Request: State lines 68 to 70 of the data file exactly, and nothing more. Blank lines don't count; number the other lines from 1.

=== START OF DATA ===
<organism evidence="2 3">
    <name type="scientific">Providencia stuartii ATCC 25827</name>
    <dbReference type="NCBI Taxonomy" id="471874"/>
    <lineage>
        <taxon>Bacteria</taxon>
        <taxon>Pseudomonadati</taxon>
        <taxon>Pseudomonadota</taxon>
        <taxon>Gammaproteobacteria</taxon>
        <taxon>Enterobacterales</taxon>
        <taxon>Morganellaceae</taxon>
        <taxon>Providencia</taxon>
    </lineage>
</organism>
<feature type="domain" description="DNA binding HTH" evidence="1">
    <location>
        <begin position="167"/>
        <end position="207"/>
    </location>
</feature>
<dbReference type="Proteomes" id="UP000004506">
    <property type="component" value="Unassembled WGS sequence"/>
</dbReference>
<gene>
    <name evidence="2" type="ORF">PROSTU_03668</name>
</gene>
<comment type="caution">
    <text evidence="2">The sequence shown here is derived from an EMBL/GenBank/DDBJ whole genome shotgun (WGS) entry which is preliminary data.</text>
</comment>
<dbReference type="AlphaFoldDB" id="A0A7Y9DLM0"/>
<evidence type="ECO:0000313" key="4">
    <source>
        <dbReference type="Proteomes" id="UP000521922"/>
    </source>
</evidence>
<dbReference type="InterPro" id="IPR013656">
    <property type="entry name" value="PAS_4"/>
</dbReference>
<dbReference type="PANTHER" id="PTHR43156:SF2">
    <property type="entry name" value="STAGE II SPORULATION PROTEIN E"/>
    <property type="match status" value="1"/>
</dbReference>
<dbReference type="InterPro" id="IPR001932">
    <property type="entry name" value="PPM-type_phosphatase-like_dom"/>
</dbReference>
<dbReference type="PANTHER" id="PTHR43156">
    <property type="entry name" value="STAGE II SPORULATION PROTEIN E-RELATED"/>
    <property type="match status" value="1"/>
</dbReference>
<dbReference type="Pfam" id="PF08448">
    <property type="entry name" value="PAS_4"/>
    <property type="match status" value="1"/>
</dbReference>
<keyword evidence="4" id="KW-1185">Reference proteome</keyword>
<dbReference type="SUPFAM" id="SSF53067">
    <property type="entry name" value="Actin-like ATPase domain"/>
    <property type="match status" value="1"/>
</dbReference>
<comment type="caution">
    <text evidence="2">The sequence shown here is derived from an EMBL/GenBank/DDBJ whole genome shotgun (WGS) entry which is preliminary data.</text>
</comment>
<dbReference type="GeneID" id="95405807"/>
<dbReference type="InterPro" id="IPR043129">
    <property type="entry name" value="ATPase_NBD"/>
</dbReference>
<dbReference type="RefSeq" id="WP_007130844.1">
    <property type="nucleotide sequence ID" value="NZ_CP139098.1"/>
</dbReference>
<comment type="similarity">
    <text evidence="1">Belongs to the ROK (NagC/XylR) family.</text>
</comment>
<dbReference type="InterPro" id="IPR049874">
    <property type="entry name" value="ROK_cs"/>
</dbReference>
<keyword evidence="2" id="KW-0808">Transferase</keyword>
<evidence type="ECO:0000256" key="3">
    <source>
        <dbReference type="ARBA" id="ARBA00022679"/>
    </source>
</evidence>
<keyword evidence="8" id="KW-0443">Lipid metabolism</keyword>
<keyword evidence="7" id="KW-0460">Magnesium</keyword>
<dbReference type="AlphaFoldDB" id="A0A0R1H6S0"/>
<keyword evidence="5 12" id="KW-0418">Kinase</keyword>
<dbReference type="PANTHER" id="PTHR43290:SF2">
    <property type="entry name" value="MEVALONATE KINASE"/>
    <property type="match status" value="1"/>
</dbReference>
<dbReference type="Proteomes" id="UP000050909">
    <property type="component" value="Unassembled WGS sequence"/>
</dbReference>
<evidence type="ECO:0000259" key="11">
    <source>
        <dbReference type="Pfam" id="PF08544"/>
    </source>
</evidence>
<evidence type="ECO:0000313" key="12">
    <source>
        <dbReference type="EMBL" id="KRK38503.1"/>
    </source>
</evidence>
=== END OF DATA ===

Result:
<comment type="similarity">
    <text evidence="1">Belongs to the ROK (NagC/XylR) family.</text>
</comment>